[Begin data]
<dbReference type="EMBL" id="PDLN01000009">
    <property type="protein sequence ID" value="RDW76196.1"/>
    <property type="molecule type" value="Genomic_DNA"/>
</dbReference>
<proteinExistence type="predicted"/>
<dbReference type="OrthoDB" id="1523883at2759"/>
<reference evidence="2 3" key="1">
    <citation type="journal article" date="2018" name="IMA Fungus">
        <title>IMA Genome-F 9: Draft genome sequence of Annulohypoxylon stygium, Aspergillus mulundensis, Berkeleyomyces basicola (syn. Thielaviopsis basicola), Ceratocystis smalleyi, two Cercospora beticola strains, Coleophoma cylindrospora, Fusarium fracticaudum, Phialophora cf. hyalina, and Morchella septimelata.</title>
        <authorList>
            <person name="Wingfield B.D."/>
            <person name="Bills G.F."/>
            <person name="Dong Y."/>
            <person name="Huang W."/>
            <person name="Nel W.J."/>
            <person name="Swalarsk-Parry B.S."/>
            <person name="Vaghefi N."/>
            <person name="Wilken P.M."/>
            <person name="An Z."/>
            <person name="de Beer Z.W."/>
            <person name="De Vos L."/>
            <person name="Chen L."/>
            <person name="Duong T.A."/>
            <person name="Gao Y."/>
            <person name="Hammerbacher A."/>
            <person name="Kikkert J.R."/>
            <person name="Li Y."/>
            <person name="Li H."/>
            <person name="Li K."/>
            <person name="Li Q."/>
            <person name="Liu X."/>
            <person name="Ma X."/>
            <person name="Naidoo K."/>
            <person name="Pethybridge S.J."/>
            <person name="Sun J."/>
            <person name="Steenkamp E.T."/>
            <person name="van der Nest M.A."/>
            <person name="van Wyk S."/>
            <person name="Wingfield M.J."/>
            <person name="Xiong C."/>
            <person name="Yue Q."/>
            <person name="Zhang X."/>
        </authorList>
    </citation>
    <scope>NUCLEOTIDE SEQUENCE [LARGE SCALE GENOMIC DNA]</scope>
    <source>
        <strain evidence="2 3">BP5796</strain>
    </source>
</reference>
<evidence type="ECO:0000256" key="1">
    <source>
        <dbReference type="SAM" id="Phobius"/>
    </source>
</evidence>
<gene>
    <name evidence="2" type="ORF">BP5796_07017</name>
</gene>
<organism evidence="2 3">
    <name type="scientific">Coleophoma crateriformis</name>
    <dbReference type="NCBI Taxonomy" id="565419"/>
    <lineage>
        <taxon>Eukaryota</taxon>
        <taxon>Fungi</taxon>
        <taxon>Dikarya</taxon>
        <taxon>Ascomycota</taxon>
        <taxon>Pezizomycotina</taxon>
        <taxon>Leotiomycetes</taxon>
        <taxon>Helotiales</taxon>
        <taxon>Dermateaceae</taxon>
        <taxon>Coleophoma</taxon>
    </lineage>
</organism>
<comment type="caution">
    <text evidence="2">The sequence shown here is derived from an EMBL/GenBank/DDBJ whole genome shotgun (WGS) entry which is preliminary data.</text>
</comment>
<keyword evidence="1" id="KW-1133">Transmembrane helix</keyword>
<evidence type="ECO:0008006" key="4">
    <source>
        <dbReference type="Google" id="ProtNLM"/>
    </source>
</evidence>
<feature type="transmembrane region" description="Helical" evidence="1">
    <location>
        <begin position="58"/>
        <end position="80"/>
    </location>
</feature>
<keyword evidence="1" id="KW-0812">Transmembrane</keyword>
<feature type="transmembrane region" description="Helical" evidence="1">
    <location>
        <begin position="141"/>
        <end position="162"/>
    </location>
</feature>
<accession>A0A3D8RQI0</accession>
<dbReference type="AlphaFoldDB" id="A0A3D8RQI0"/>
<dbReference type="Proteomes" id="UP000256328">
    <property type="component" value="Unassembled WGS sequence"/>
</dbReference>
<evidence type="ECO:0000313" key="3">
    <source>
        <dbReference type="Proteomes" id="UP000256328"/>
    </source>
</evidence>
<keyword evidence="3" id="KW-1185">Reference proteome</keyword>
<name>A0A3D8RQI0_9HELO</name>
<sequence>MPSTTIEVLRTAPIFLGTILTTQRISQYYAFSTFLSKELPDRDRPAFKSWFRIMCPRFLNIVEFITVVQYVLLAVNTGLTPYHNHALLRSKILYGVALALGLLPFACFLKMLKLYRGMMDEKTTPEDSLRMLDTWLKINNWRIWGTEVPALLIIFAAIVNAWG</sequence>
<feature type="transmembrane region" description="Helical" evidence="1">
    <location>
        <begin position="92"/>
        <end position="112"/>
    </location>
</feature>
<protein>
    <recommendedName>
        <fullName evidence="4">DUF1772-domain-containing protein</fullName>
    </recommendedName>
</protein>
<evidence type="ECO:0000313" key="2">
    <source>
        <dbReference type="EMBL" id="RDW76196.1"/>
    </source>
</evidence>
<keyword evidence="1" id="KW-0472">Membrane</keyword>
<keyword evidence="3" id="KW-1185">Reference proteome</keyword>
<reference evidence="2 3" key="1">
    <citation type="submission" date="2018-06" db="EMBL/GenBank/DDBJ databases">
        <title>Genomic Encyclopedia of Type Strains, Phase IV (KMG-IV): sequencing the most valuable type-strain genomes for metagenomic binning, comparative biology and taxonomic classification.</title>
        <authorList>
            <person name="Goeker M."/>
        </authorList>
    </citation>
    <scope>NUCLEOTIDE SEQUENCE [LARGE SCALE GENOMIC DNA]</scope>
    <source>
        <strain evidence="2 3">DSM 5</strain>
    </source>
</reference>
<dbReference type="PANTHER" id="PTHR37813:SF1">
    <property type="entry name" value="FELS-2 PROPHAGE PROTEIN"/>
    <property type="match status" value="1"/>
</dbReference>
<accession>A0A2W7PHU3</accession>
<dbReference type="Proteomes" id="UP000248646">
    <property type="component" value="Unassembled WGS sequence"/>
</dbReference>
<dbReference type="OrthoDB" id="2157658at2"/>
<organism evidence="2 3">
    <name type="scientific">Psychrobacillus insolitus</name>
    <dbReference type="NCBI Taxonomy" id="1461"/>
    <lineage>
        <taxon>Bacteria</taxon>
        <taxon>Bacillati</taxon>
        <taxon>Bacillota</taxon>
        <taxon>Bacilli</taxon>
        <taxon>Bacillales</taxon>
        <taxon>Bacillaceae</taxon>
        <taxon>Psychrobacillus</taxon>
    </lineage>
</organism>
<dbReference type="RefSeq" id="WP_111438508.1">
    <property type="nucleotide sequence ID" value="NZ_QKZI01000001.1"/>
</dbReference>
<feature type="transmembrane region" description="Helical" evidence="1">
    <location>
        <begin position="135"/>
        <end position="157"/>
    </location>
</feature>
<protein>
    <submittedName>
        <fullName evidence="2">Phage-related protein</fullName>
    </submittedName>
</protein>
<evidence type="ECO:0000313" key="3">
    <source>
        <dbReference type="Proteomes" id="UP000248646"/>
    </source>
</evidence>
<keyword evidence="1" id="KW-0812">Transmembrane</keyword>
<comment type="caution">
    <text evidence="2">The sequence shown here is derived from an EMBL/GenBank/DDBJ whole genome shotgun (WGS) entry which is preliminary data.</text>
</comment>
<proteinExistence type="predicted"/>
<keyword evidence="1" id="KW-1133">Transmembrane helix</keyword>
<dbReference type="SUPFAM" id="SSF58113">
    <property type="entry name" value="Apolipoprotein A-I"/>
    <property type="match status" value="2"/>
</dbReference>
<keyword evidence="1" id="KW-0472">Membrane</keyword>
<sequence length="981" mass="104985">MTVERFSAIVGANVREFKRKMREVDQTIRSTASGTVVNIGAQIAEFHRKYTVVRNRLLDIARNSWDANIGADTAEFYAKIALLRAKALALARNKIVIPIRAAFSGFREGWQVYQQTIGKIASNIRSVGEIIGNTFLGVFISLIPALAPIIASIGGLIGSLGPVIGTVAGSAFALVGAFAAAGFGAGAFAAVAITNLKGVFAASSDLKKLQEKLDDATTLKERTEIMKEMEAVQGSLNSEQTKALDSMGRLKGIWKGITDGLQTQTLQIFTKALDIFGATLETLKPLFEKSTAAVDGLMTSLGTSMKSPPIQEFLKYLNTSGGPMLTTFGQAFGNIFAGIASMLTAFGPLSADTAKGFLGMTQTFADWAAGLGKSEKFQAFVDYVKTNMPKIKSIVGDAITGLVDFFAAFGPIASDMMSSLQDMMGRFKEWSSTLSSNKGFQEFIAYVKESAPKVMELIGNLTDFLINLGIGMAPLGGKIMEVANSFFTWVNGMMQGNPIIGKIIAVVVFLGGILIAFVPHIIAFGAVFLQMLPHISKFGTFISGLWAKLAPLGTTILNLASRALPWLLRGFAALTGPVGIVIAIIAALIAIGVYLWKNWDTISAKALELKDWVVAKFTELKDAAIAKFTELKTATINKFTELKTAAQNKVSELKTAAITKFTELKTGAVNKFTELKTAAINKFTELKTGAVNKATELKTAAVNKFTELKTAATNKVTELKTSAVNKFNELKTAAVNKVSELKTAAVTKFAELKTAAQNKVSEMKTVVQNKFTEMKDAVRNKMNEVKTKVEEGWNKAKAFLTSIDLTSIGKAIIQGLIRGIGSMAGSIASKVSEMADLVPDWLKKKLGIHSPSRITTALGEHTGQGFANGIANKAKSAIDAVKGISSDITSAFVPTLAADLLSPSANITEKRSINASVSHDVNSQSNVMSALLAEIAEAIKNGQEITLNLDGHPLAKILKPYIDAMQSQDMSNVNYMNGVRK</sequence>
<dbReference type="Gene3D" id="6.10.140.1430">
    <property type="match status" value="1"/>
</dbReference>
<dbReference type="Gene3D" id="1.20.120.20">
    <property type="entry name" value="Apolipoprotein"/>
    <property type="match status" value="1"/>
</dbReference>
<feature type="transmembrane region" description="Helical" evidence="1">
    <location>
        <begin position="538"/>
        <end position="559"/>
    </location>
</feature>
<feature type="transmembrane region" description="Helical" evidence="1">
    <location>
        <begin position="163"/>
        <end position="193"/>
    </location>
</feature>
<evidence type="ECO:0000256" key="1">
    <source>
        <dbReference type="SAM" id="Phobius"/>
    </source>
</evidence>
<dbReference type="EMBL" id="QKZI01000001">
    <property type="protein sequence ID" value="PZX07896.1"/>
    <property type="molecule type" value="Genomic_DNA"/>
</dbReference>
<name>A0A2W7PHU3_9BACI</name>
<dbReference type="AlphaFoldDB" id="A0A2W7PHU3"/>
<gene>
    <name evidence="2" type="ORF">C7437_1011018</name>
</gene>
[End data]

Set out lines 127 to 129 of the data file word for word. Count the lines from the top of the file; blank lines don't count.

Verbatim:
    <citation type="submission" date="2018-06" db="EMBL/GenBank/DDBJ databases">
        <title>Genomic Encyclopedia of Type Strains, Phase IV (KMG-IV): sequencing the most valuable type-strain genomes for metagenomic binning, comparative biology and taxonomic classification.</title>
        <authorList>